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I had posted this question on another Stack Exchange site, and someone told me that this is the right place to ask this kind of question. So here it goes.

I'm learning a relative adverb "where" and I'm wondering if I could replace "where" with "in which" in a context that an actual place's name is indicated.

They moved to London, where they established a large and successful legal office.

They moved to London, in which they established a large and successful legal office.

They moved to London, in which city they established a large and successful legal office.

One poster answered me that the first one is correct, the second is incorrect, and the last seems okay but pretentious. The user explained that it's not appropriate to put "in which" after a city's name. Is that correct? I'm asking this because I've come across these sentences online.

"After living in San Francisco for a short while, he moved to Seattle, in which he went to Edison Technical School."

"London, in which he lived long in Fountain Court, remained his headquarters till he settled."

England super star David Beckham moved to LA, in which a number of top players play, including the United States international Landon Donovan.

Could someone please help me understand?

  • I'm not sure that I would use "incorrect" for your second example or "pretentious" for your third. But for physical places (as in this case), where means exactly "in which location." So a native speaker might wonder why you would use two words or three words when a perfectly serviceable single word would do the trick. – user105719 Dec 18 '19 at 6:46
  • That was my comment. I would never think of using in which after the name of a city like that, but if others do, I stand corrected. – Kate Bunting Dec 18 '19 at 9:21
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I'd mostly agree with the previous answer:

One poster answered me that the first one is correct, the second is incorrect, and the last seems okay but pretentious.

It's not that "which" is categorically wrong. It does make sense based on this definition of the word:

(used relatively in restrictive and nonrestrictive clauses to represent a specified antecedent): "The book, which I read last night, was exciting."

Rather, it's a question of standard usage. The word "where" refers to location, and because a city is a location, "where" fits the situation better.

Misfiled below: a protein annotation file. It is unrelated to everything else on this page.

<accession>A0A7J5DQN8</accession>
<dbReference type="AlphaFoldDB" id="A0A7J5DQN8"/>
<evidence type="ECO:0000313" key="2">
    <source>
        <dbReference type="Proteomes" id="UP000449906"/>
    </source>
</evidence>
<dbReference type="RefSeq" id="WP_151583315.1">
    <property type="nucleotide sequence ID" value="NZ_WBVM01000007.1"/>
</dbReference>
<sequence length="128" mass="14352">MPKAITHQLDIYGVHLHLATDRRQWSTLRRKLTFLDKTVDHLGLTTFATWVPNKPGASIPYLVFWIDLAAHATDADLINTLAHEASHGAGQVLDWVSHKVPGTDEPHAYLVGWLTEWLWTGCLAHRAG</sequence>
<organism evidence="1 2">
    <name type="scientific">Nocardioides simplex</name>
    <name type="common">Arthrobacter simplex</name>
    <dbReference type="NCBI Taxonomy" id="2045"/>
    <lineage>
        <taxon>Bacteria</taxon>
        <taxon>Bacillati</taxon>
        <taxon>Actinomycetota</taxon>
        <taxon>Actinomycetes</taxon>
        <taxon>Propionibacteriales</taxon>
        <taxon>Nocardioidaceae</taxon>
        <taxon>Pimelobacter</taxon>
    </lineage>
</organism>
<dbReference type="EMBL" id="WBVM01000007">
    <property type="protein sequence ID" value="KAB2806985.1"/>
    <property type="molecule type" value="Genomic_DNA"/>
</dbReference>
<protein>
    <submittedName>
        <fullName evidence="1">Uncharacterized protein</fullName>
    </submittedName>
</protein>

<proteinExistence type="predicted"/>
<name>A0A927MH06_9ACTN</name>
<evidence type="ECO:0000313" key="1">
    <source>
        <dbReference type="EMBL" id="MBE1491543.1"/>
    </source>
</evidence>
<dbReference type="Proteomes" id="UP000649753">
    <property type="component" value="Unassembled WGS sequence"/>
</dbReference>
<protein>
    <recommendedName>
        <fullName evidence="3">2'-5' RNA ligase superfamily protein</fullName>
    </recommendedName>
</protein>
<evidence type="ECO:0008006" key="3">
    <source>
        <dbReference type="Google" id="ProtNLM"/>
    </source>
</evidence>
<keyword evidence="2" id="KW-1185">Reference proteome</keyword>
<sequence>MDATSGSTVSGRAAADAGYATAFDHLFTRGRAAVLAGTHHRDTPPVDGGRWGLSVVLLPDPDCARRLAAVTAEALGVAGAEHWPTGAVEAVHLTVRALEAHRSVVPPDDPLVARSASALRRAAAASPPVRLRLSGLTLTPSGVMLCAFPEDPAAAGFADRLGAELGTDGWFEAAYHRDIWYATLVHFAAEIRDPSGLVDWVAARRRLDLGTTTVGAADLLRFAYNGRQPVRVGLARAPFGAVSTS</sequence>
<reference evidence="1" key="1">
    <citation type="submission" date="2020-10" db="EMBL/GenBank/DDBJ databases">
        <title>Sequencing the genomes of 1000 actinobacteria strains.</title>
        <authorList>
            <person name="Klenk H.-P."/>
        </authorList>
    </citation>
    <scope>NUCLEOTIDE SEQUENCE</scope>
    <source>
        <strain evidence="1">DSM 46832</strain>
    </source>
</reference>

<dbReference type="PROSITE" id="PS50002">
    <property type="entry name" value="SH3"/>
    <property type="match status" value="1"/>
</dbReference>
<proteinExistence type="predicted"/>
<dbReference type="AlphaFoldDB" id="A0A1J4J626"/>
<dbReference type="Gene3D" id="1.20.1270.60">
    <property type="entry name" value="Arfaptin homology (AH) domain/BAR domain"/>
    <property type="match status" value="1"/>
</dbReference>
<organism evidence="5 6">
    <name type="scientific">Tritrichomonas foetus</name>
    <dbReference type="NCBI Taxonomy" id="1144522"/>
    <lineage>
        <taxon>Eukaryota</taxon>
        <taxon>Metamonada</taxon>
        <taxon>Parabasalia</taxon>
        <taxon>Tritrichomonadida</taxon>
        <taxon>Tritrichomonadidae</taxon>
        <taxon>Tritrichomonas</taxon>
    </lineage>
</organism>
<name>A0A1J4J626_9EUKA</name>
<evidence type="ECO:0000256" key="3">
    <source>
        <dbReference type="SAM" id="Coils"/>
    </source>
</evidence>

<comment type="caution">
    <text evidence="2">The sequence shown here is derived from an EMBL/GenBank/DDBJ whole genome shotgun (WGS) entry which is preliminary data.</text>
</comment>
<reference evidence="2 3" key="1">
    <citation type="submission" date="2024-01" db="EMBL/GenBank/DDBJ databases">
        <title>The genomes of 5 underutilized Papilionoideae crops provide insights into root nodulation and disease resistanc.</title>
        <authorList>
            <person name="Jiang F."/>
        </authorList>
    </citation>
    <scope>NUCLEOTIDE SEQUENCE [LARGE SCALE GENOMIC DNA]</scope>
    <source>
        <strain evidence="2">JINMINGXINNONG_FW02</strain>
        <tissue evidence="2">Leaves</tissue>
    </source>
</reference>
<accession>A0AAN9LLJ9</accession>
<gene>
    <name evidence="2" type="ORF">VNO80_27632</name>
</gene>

Let's review the quotes.

"After living in San Francisco for a short while, he moved to Seattle, in which he went to Edison Technical School."

from https://howdidtheydie.org/how-did-bruce-lee-die/

That article has various mistakes, and wasn't written by someone who is 100% fluent in English. Therefore, it's not a good example.

"London, in which he lived long in Fountain Court, remained his headquarters till he settled."

A link is available at https://archive.org/stream/arthursymons029979mbp/arthursymons029979mbp_djvu.txt

Note the previous sentence:

Paris, Rome, Venice, Seville, and other cities drew him.

In this context, it calls to mind the question "which city did he live in?" The word "which" is used to pick between various choices. "Which sandwich would you like?"

When talking about a list of five cities, then "which" is ok.

England super star David Beckham moved to LA, in which a number of top players play, including the United States international Landon Donovan.

from http://www.fcseoul.com/en/news/news_view.jsp?seq=236&tcd=newsEng&pg=6

This is from a Korean website, and not written by a native speaker, so it's not good example.

In summary: Typically you should prefer to use "where" when referring to cities, however there can be exceptions.

  • Is it a correct sentence?: "England's superstar David Beckham moved to Los Angeles, where is played by many top players, including the US international player Landon Donovan." – Boyep Jan 1 at 11:59
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    @Boyep , "is played" isn't correct. The sentence could be "England super star David Beckham moved to LA, where a number of top players play, including the United States international player Landon Donovan." Because of the repetition of "players" and "play", it might be good to choose different words. – Sam Jan 1 at 14:12

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